When FuseFX began work on The Tick, they had no idea how large and impressive this project would become.
With over 1,800 shots delivered seamlessly by all three office locations, the studio is considered the sole VFX vendor for the entirety of the show.
While most superhero television episodes and films take advantage of incredible special effects, The Tick takes it a step further. The first season reflected Ben Edlund’s unconventional style of the original comic book by introducing everything from fully CG characters to a talking dog.
“The show was tremendously rewarding and a blast to work on due to the collaborative nature of the executive producers Ben Edlund, who is also the creator, Barry Josephson, and David Fury. We developed a great working relationship with them, both in our New York office as well as our L.A. office,” explains FuseFX VFX Supervisor, Chad Wanstreet. “[We] were able to work on, not only the execution of the shots, but also a tremendous number of the visual concepts and designs of key elements of the show. This gave the team a great sense of ownership and pride in the work they produced, which I think shows in the final shots.”
As The Tick moves into its second season, the FuseFX and Barry Josephson, the show’s Executive Producer, continue to work hand in hand in creating a show that lives up to the film quality, but on a television timeline and budget. One perfect example of this work occurs with these efforts occurs in the first season, with the introduction of the Very Large Man (VLM).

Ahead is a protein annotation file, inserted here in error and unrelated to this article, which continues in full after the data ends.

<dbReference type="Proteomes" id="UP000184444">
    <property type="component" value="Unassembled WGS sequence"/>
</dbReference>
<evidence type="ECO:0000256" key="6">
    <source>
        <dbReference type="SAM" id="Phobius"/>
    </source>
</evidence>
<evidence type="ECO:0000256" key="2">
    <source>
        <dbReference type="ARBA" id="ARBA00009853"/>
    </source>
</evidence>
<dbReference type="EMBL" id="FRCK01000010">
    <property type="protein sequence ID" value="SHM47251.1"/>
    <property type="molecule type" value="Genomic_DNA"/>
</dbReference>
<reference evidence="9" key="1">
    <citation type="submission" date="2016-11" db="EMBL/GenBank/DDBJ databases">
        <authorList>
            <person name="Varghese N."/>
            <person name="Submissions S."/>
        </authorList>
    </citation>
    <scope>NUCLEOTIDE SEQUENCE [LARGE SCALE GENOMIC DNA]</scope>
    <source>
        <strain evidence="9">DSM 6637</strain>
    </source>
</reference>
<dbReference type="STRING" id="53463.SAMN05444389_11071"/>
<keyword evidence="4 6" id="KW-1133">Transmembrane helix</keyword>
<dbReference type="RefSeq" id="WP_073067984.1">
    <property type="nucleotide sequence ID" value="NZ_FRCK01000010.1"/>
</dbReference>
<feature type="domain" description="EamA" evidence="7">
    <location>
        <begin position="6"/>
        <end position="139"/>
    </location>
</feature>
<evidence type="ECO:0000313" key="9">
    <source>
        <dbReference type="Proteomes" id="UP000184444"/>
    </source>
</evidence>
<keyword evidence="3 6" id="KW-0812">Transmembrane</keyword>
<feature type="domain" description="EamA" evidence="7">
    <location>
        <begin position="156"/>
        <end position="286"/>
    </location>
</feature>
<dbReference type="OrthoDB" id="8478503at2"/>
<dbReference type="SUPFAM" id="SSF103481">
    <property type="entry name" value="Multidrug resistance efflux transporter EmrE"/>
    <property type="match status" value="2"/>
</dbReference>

Wanstreet and the rest of the FuseFX team are especially proud of their work in crafting a completely CG (and completely naked) human quickly and cost-effectively, while not skimping on the wow-factor. “Due to the massive scale of the VLM, we had to drive the skin pores based off of the facial hair stubble groom to give per-pore displacement,” said FuseFX Creature Supervisor, Matt Lefferts. “Special detail was put into recreating special details that made the character unique such as his closed off ear piercings, moles, skin blemishes, and ear hair.”
Ultimately, 101 artists in FuseFX’s three offices seamlessly delivered the VLM, and other visual effects shots, for The Tick. The final episode for the first season involved 45 fully-CG shots and another 100 visual effects shots overall, creating quite the finale to excite fans for the impending second season.